As I start to scratch the surface of getting to know the tea blogging community, I’m excited and slightly scared at the same time. Excited to see that tea inspires passion, words of kindness, experimentation and a joy of life in so many people. But scared at the same time as to whether I’ll be able to add something of value.
I’ve started using a site called Bloglovin’ where you can easily follow bloggers, organise posts into categories and have a one-stop shop for all written things on tea (or anything else you fancy reading about!). If you’d like to follow me, you can do so here. I promise to follow back (there are never too many tea blogs to follow!) and I’ll return comments too.
Anyway, I thought I’d help my readers discover other great tea enthusiasts so here goes my first round-up of my favourite tea posts from April. Hope you enjoy it!
Best tea review
This one comes from Anna, aka the Tea Squirrel, and it’s for a Nilgiri Blue Mountains Frost tea. I enjoyed her post because she introduced the tea by explaining why it’s special and then gave detailed instructions and tasting notes for tasting the Western and Asian way. Smooth and with a citrusy aftertaste, this tea is definitely on my wish list now. If you know where to buy it in the UK, leave me a note please.
Did you know about…
Japanese black tea? The country is known for its grassy, strong green teas like Sencha and Matcha, but thanks to Tara Motokichi, there is such a thing as Japanese black tea. I love reading about tea history and this story from My Japanese Green Tea really captivated me. At a time when black tea consumption was growing (especially in The British Empire), Japan’s economy was at risk because of the dependency on green tea. So Tara Motokichi took a dangerous trip (it was the 19th century after all) to India where he did research and collected seeds to take back.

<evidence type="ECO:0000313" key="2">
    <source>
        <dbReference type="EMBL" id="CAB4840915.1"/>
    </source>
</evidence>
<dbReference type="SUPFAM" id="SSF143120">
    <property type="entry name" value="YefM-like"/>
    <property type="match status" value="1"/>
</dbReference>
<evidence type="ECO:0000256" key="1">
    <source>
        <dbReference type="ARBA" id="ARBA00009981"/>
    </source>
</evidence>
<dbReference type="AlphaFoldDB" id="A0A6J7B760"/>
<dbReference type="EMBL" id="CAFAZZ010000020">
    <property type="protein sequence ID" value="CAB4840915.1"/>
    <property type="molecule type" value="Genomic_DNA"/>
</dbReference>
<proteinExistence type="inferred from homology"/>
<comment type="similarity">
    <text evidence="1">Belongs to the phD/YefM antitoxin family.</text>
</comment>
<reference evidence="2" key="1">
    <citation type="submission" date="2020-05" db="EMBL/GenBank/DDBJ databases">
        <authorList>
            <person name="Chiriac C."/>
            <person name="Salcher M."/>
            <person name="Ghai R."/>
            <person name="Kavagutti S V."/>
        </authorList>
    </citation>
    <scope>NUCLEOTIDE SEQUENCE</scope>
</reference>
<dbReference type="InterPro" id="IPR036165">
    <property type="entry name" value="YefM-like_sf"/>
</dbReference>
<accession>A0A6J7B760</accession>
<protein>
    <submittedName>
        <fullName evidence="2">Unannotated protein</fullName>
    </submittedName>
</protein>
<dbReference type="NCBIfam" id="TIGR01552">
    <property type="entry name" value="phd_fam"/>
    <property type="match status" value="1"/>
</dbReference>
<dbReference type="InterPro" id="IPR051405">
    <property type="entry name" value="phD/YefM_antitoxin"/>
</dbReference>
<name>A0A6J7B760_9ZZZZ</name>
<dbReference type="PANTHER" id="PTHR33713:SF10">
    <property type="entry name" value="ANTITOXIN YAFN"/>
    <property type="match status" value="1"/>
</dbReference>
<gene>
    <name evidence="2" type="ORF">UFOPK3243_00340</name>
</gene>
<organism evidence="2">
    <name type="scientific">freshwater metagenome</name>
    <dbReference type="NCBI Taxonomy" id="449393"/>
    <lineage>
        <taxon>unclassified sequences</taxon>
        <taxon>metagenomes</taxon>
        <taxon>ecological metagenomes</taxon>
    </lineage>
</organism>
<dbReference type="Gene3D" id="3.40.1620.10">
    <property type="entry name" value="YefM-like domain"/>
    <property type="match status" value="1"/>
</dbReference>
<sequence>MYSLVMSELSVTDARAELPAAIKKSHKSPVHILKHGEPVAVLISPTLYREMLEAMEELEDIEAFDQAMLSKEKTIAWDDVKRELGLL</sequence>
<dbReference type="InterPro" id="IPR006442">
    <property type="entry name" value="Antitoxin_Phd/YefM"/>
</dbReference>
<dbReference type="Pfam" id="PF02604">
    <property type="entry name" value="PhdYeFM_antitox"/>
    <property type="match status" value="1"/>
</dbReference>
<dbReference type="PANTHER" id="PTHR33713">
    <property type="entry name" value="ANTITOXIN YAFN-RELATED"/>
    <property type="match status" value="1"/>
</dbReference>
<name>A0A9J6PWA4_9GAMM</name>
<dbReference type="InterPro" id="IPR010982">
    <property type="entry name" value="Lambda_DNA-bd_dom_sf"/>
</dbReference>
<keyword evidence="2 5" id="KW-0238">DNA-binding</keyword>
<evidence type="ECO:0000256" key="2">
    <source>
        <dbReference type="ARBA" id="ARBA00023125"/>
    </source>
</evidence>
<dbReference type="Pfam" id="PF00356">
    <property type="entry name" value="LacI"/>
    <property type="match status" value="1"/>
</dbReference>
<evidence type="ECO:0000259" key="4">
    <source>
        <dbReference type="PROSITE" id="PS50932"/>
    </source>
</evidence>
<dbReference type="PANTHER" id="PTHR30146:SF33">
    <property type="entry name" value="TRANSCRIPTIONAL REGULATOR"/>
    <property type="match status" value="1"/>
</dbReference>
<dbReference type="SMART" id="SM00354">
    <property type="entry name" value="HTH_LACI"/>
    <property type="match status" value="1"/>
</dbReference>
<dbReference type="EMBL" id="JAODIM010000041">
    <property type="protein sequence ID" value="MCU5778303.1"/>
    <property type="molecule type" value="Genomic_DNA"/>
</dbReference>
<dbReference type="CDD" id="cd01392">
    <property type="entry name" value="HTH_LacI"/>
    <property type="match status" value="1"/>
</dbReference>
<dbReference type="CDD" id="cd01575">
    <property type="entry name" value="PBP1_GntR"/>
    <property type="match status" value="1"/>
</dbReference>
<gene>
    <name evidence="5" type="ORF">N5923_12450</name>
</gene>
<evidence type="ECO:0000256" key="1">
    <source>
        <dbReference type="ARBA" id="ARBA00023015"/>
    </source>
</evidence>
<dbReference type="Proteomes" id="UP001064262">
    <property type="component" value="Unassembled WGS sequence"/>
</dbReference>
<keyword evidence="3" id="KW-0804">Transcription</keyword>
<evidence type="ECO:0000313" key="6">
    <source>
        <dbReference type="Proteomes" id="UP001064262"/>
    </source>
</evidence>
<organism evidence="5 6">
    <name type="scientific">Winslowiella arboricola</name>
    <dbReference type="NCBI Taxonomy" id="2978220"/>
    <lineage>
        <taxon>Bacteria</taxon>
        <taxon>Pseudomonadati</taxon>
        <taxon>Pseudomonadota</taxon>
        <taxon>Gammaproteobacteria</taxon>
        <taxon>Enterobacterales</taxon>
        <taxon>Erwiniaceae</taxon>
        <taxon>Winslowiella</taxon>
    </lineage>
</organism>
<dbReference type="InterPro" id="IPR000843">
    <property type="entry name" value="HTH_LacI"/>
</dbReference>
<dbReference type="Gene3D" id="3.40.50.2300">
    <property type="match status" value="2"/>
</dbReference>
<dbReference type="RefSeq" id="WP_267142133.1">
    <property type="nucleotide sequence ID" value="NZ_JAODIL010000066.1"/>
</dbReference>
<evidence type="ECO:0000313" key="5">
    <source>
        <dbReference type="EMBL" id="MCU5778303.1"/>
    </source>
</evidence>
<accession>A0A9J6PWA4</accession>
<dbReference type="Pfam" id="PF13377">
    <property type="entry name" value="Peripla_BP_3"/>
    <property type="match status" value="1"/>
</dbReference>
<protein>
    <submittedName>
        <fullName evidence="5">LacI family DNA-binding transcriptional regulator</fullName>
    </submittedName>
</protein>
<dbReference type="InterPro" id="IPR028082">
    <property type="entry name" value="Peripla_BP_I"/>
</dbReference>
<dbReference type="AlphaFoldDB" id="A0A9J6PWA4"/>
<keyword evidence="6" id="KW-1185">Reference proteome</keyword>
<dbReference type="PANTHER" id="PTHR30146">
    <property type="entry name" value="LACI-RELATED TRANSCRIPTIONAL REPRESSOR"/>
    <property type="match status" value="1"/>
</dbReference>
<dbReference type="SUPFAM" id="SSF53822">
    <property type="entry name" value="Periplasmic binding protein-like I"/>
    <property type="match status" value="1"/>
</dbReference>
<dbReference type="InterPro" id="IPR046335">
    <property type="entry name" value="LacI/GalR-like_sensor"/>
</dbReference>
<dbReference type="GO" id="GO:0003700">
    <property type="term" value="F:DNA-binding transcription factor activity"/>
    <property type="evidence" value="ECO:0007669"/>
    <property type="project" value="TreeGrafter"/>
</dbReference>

If you really want to geek out over this, it also means that the Japanese black teas are descendent of a camellia sinensis of the assamica variety, rather than the variety sinensis used in China!
Best tea-related practical advice
With this post on tasting tea like a sommelier, not only did I learn a really easy way to express myself, but fell in love with Mel’s writing style. I am definitely a new fan! She is really natural in her explanations, helpful and honest. This particular post will help you understand how to describe the look and taste of tea, with a handy list of words generally associated with different teas to get you started.
Which one is your favourite?
Until next time,